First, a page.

But for this year, I’m only going up for two days – Thursday and Friday – due to work obligations and finances. However, that will not stop me from having a ton of fun. Expect tons of pictures when I come back.

In fact, let’s see my schedule for the Con:

People to See/Get Signed:
Chris Claremont #743 (Uncanny X-Men)
Leonard Kirk #P055 (New Mutants)
Mark Brooks #P045 (Uncanny X-Force)
Dale Eaglesham #P066 (Alpha Flight, Fantastic Four, Incredible Hulks)
Fred Van Lente #P065 (Taskmaster, Chaos War)
C.B. Cebulski Booth #743 (Marvel VP)
Kelly Sue DeConnick #P002 (Osborn) (Friday)
Jimmy Cheung (Avengers: Children’s Crusade)
Axl Alonso (Marvel Editor-in-Chief)

Panels & Signings:
Thursday:
5pm, Room 714 – Breaking into Comics the Marvel Way
7pm, Room 717 – Redefining the FF – Jonathan Hickman, Steve Epting & Marko Djurdjevic

Friday:
11:30am, Room 716 – Sketching Duel: Marko Djurdjevic & Tony Daniel
1pm, Room 717 – Fred Van Lente & Dale Eaglesham on Alpha Flight
2:30pm, Room 714 – Marvel: Fear Itself
Auto CC 3:30pm – Signing Session: Marko Djurdjevic (NM, SA)

As you can see, there are some major names on that schedule of mine. I’m very excited to talk to Fred Van Lente on how incredible his Taskmaster series was. I also am looking forward to meeting Kelly Sue to express my appreciation for her work on Osborn.

I’m probably going to get some commission work done as well. Leonard Kirk is on the top of my list, while, if at all possible, I’d like to see how much Djurdjevic charges – if he’s doing any at all.

When I’m not in line for, or in the panels and signing sessions, I will be scouring the immense showroom floor; checking out costumes, booths, and other artists. I’m still on the hunt to complete the entire run of Uncanny X-Men, so we’ll see how that goes!

I did say I wasn’t staying the whole weekend for financial reasons, right?

As a side note, isn’t it crazy that Mike Carey is finishing his six-year run on X-Men Legacy?

X-Men Legacy

I’ll see you all when I get back!

Keep on Space Truckin’!

Wednesday’s Reviews – Back in Action

Well I’ve been away for awhile. Sometime life throws you some curve balls. In my case, it was working a lot and a humidex ruining my will to stay awake. I also must apologize for the lack of Classic Comic Friday’s this month. It simply can not happen with how hectic everything has been both with work and me getting my new computer actually running. HOWEVER, I definitely will be doing some reviews this week and later on this month, tackling the whole, “Superman’s not American Anymore” topic. I may be a bit late to the game in talking about it, but I do have a reason for it. I will give my explanation to why in time.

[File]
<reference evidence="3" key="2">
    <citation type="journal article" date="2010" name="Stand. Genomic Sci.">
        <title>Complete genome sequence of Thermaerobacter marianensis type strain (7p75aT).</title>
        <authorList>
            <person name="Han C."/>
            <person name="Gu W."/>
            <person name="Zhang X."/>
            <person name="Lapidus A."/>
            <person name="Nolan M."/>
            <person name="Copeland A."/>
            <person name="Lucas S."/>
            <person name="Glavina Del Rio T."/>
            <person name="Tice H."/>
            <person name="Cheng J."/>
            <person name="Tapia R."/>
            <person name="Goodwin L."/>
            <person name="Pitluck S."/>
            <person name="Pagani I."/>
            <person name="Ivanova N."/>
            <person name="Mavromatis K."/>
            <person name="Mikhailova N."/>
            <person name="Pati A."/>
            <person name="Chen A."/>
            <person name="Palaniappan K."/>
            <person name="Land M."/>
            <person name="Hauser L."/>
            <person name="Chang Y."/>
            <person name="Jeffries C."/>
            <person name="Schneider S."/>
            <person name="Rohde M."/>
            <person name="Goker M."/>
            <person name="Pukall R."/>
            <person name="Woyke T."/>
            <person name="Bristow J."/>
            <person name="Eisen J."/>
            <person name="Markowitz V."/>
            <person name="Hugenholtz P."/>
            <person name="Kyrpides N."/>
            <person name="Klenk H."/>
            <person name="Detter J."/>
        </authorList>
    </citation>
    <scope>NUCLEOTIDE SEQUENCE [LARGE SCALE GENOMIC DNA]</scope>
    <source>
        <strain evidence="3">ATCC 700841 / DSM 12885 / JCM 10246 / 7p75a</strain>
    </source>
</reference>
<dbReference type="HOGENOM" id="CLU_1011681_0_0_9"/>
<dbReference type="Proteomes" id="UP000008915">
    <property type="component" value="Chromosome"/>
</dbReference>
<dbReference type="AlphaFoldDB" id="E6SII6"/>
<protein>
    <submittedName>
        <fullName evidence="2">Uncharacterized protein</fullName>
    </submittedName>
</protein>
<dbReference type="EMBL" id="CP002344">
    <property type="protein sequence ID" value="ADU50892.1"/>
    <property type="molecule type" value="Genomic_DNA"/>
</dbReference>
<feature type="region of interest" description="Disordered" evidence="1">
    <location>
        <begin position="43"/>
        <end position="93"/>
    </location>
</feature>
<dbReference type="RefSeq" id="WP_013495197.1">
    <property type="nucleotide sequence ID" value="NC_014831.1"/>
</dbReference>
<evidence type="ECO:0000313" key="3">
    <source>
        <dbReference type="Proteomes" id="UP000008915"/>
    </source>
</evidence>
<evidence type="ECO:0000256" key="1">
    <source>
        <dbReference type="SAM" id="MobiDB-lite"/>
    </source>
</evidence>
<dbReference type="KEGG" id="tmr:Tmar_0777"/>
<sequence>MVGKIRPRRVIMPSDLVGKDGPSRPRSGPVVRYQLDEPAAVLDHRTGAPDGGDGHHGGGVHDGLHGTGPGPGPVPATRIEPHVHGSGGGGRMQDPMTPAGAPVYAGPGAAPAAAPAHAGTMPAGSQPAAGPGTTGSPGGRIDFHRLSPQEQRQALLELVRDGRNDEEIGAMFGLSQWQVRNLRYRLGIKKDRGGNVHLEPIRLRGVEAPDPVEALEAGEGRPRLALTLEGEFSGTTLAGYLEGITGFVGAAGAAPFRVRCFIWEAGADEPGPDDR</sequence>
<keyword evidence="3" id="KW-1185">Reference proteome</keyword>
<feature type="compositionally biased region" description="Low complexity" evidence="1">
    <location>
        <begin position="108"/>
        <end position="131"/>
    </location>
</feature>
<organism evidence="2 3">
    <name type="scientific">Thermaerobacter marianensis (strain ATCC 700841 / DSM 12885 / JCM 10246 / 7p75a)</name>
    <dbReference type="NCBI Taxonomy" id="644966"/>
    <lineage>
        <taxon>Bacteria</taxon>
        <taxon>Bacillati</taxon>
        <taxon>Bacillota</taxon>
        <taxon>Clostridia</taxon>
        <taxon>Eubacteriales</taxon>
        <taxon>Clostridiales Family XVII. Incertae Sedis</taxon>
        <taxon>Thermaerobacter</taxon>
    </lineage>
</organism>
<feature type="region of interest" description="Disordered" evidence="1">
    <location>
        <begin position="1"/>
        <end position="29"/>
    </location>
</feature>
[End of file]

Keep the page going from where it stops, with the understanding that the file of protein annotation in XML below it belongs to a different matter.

Also, UncannyDerek.com is on Facebook! Click on the loveable blue “F” on the right of the screen to join the group. In a nutshell, it’s the easiest way to get updates.

But for now:

Iron Age Alpha

Iron Age Alpha #1 (one-shot)
Rob Williams (writer), Rebekah Isaacs (pencils, inks), Andres Mossa (colours), Jared K. Fletcher (letters), Ariel Olivetti (cover). $2.99

This was a story I was dreading since its announcement: The return of Phoenix – in an IRON MAN book? Was this current continuity or some sort of Ultimate universe? Well it’s current continuity, and surprisingly, it is not what I had expected at all.

Iron Man gets kidnapped by a old disgruntled employee, the Phantom! (Yes, even I had to do research to find out who this guy was). Talk about pulling back from Iron Man’s past. Anyway, his plans are to have Iron Man watch the Phantom kill himself and the world. The plan involves one of Dr. Doom’s old time machines pulling the Dark Phoenix out of the 70’s to destroy everything we know. Conceivably, it’s a great plan. It even works! But Stark jumps into time machine before the world is destroyed and is now stuck in the past. What is a boy to do?